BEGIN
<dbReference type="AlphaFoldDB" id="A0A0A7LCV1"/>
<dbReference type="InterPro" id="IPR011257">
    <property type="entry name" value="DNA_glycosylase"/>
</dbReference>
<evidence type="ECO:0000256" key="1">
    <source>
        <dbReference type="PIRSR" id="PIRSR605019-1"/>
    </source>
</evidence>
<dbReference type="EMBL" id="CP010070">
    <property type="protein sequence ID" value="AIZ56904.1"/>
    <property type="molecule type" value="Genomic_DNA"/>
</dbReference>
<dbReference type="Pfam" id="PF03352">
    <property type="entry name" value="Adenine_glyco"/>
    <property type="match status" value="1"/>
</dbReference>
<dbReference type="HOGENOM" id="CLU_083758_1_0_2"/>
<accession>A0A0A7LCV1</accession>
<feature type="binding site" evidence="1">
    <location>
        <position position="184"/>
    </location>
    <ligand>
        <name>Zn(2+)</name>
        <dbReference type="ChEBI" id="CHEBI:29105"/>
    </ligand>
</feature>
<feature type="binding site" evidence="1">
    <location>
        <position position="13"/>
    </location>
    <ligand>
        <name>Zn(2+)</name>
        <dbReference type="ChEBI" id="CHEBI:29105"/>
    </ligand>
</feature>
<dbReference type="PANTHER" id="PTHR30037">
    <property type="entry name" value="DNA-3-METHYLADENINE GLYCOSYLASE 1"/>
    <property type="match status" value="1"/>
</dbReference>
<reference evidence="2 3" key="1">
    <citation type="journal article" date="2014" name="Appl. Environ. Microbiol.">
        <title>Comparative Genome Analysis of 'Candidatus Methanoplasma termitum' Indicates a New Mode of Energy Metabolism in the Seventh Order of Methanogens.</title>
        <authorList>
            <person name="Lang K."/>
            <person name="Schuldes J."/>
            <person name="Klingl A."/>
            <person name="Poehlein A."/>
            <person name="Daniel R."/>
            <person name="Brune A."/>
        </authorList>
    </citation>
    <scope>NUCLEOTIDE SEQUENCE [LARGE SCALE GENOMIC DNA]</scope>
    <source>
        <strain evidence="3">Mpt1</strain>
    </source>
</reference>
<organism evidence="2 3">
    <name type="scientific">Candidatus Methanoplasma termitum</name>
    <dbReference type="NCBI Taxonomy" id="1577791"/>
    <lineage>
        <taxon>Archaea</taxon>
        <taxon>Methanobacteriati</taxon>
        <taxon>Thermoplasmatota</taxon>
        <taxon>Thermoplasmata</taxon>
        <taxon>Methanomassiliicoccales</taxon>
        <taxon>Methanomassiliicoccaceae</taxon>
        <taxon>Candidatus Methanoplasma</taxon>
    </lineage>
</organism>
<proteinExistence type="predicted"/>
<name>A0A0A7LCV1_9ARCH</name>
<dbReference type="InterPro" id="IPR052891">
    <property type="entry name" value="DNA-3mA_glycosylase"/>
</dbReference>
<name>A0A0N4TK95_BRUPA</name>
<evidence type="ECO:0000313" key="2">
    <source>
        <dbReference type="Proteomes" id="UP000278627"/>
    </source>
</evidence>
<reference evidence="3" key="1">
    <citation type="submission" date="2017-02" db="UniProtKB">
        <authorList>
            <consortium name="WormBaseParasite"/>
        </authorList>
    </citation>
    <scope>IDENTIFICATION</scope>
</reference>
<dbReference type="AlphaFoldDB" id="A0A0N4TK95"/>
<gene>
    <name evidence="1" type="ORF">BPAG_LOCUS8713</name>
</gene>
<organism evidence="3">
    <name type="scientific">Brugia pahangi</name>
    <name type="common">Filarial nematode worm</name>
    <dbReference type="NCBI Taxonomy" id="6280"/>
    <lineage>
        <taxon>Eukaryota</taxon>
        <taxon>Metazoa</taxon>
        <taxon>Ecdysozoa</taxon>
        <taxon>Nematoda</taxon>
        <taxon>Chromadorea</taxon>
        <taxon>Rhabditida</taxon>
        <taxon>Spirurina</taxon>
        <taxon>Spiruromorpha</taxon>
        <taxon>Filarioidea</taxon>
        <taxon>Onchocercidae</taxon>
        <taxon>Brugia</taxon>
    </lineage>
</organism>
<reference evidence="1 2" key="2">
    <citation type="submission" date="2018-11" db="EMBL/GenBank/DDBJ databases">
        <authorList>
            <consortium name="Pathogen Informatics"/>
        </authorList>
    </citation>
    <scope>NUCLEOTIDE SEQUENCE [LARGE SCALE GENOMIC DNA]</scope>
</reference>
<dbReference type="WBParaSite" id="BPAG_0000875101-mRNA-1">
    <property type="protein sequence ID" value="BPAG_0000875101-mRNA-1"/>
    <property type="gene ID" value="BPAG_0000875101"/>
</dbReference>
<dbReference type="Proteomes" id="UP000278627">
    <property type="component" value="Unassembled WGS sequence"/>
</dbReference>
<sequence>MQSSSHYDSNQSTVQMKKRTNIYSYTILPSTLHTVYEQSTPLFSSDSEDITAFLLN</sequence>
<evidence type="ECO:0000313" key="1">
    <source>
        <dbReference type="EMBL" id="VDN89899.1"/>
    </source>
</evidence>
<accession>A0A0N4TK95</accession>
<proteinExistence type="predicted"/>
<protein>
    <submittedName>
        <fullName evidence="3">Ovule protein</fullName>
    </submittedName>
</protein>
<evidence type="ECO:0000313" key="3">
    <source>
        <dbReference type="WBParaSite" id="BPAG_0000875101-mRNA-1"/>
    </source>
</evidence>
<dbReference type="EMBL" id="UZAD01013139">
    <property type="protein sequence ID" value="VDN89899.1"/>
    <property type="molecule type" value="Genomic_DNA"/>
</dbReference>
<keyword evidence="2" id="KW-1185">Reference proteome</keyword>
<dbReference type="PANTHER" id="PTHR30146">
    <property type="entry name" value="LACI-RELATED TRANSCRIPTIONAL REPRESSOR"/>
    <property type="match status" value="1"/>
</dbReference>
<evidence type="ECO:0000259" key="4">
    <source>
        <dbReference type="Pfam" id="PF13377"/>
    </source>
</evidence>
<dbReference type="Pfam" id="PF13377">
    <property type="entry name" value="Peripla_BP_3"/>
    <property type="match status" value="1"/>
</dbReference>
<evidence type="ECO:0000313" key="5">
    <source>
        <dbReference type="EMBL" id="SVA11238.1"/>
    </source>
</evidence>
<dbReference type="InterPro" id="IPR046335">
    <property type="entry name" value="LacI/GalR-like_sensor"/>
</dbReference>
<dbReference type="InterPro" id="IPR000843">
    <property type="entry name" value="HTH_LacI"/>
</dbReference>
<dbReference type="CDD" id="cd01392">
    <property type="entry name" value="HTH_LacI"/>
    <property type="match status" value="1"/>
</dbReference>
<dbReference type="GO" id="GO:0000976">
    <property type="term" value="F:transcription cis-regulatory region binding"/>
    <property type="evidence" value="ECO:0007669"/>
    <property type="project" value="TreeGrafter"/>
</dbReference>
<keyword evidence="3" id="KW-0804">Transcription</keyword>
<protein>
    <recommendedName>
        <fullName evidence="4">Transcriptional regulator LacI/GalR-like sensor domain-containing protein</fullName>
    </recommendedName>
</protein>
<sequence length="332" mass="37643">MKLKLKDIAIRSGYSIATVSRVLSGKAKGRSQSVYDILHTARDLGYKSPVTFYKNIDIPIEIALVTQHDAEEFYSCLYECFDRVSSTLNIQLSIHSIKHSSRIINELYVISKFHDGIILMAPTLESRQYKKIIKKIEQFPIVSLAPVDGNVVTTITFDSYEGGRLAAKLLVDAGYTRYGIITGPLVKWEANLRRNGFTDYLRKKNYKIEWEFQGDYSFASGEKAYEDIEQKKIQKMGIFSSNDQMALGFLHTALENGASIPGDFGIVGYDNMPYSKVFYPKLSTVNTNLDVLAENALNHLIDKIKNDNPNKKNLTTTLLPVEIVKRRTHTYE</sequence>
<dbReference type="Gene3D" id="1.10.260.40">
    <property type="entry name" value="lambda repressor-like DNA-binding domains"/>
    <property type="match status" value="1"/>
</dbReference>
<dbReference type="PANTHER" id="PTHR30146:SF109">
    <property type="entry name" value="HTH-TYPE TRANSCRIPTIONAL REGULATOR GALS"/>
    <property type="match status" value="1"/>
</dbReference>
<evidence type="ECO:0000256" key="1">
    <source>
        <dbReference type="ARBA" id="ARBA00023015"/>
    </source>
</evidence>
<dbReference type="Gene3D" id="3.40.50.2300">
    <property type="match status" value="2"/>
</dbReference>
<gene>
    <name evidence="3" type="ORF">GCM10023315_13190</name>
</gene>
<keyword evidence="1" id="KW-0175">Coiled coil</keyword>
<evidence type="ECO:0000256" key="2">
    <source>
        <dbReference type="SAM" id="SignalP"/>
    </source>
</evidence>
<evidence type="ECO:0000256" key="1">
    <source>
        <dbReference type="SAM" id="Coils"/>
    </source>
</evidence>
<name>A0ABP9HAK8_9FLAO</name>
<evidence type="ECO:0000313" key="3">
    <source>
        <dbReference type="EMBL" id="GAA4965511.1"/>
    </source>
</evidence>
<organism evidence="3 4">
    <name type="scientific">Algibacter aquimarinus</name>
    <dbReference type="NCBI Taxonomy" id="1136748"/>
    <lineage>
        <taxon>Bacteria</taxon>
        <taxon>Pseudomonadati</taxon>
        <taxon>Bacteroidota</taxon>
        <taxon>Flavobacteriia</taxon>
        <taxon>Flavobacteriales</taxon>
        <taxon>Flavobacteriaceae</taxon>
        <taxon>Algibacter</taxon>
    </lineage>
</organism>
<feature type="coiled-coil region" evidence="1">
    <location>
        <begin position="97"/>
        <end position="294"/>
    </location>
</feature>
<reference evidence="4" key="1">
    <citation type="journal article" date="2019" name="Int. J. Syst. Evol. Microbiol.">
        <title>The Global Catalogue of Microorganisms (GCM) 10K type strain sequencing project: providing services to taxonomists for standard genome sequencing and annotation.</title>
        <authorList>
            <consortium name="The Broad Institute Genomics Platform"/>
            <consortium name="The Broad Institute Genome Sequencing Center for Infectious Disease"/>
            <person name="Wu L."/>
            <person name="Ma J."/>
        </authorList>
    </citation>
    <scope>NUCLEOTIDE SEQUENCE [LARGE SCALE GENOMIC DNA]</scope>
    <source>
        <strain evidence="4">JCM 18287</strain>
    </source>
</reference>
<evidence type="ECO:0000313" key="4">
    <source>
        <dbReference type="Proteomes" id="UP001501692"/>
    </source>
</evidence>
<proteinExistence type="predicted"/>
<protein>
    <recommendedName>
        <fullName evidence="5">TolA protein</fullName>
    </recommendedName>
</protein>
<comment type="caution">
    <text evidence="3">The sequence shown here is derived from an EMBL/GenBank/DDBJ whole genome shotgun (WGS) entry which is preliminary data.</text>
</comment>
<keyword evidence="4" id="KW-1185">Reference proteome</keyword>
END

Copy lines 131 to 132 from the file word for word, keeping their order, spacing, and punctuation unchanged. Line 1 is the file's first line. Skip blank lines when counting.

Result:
        <dbReference type="EMBL" id="VDN89899.1"/>
    </source>